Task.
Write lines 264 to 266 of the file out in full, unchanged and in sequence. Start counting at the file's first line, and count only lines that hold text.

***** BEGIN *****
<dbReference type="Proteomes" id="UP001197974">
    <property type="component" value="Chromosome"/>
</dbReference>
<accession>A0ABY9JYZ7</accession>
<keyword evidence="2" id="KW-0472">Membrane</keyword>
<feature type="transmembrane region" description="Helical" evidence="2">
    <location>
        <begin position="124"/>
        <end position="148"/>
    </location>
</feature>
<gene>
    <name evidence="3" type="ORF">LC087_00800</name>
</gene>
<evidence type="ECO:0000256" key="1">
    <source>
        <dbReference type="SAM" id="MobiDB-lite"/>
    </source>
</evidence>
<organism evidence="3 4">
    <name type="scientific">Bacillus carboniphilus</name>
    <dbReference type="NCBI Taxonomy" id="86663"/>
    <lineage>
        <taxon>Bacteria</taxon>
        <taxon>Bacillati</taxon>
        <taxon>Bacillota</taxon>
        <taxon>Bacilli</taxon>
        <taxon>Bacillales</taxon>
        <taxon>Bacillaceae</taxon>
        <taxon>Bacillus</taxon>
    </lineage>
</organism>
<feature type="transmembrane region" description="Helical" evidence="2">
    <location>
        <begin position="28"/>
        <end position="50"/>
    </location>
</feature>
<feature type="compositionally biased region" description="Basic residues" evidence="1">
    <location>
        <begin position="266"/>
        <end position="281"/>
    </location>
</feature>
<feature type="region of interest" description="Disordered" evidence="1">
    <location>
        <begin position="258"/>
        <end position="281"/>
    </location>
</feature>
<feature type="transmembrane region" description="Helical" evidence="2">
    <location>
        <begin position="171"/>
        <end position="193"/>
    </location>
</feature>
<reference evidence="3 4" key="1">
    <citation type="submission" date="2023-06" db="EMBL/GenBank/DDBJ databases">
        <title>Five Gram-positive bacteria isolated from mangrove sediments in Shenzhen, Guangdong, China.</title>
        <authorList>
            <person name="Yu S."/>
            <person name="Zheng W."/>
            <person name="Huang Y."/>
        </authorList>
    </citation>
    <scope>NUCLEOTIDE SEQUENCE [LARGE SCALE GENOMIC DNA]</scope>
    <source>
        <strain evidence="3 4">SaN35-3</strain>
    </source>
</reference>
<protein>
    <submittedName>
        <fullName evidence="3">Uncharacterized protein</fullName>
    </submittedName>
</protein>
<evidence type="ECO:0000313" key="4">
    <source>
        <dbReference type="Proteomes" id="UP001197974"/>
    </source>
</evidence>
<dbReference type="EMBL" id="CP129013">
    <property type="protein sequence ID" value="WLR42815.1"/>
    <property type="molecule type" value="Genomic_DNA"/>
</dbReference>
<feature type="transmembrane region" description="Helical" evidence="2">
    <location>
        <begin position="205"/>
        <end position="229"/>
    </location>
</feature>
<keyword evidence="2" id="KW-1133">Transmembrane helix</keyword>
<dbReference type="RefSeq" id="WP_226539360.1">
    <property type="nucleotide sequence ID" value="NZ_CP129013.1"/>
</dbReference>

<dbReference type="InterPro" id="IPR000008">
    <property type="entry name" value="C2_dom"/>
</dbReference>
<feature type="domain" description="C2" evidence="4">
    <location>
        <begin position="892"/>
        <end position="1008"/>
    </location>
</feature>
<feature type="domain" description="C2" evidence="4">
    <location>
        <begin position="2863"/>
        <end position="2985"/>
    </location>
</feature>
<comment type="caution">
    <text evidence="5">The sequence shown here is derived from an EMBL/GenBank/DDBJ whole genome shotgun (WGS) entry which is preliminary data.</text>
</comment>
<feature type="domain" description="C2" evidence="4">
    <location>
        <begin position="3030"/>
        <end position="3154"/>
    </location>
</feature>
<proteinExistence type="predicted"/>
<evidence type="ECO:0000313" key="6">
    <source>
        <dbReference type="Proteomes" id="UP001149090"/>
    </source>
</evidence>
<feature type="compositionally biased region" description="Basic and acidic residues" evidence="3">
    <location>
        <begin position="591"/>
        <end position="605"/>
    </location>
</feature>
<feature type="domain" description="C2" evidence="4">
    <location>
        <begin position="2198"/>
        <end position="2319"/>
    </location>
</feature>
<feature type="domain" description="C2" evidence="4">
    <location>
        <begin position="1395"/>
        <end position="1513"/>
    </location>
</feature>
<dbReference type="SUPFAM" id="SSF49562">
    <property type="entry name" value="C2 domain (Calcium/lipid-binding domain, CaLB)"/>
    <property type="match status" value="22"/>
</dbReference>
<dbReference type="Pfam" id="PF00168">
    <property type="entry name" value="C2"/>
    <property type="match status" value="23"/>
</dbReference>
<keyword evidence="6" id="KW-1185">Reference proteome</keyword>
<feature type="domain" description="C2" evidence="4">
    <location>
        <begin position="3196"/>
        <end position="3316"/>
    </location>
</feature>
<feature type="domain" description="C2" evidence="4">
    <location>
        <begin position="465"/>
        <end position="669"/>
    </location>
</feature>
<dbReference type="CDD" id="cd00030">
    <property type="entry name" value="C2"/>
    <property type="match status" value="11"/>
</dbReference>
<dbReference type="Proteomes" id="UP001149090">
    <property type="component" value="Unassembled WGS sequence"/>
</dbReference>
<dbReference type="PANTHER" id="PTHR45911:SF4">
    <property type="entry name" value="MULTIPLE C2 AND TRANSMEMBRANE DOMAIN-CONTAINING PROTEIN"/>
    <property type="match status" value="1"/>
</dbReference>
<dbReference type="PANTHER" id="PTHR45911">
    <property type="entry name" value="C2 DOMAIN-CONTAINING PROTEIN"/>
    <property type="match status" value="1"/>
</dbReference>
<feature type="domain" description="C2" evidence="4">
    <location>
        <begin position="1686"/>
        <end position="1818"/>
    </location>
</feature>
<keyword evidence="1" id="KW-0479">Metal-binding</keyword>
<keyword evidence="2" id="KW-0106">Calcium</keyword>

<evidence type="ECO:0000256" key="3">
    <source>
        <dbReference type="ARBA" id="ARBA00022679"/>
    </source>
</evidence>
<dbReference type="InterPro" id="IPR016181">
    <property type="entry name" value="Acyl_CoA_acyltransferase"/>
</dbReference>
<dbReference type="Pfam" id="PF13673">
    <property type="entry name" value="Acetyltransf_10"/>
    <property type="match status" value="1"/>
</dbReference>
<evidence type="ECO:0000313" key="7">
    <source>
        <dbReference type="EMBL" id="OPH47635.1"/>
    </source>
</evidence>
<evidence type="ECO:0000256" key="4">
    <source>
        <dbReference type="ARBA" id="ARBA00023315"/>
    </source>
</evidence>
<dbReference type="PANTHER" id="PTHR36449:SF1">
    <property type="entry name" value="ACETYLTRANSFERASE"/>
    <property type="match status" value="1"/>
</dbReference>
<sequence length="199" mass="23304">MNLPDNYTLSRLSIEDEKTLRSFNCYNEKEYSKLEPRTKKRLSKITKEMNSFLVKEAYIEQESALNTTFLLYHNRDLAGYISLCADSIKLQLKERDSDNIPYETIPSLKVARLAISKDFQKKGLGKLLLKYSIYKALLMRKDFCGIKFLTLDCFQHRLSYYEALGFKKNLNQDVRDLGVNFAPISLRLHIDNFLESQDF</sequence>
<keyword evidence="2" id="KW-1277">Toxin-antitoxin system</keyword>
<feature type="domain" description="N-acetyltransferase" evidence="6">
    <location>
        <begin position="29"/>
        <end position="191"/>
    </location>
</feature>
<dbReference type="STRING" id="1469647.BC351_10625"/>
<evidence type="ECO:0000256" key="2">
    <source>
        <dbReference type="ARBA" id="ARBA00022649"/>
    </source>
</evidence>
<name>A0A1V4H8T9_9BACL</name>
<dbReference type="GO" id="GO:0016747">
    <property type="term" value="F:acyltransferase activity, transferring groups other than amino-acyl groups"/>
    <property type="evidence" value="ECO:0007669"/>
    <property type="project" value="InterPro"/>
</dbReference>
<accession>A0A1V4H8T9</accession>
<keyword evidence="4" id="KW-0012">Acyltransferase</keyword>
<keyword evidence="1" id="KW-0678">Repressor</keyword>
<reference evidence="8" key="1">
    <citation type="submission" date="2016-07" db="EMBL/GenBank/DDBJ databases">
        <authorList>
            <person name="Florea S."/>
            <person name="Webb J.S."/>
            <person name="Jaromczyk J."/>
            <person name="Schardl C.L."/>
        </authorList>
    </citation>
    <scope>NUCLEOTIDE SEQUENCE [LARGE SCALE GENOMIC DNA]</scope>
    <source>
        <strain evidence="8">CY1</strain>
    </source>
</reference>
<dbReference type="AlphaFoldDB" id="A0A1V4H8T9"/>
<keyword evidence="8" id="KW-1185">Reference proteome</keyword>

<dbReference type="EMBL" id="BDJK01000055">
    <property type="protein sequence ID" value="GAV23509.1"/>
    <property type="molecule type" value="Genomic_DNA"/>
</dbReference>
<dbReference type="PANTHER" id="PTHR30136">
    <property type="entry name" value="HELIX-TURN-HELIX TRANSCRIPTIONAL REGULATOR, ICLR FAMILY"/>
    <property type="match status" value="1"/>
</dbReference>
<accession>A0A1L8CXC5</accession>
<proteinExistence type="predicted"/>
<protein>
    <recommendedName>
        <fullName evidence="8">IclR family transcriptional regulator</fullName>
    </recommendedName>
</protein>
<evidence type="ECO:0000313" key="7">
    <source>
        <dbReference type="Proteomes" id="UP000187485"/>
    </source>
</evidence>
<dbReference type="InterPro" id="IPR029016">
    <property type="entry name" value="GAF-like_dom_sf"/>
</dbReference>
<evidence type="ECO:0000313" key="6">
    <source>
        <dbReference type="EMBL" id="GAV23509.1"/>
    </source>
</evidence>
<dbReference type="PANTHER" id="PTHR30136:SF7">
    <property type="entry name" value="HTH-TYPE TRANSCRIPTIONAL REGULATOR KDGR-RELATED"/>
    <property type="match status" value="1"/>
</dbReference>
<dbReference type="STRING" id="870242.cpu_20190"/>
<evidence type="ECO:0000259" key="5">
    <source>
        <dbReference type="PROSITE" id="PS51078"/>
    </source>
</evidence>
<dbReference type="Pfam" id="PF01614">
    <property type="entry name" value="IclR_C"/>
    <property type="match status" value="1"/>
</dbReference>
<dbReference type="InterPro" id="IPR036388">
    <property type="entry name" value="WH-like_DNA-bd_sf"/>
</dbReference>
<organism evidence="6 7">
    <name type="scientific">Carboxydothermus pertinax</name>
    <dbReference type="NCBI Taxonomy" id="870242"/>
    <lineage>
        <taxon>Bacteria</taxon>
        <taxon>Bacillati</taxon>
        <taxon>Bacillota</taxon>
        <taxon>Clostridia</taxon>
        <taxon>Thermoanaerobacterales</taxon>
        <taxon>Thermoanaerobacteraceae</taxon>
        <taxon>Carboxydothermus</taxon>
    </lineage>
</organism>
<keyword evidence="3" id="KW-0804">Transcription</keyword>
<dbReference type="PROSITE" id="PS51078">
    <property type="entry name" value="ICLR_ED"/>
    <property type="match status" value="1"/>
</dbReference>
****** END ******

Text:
        <fullName evidence="8">IclR family transcriptional regulator</fullName>
    </recommendedName>
</protein>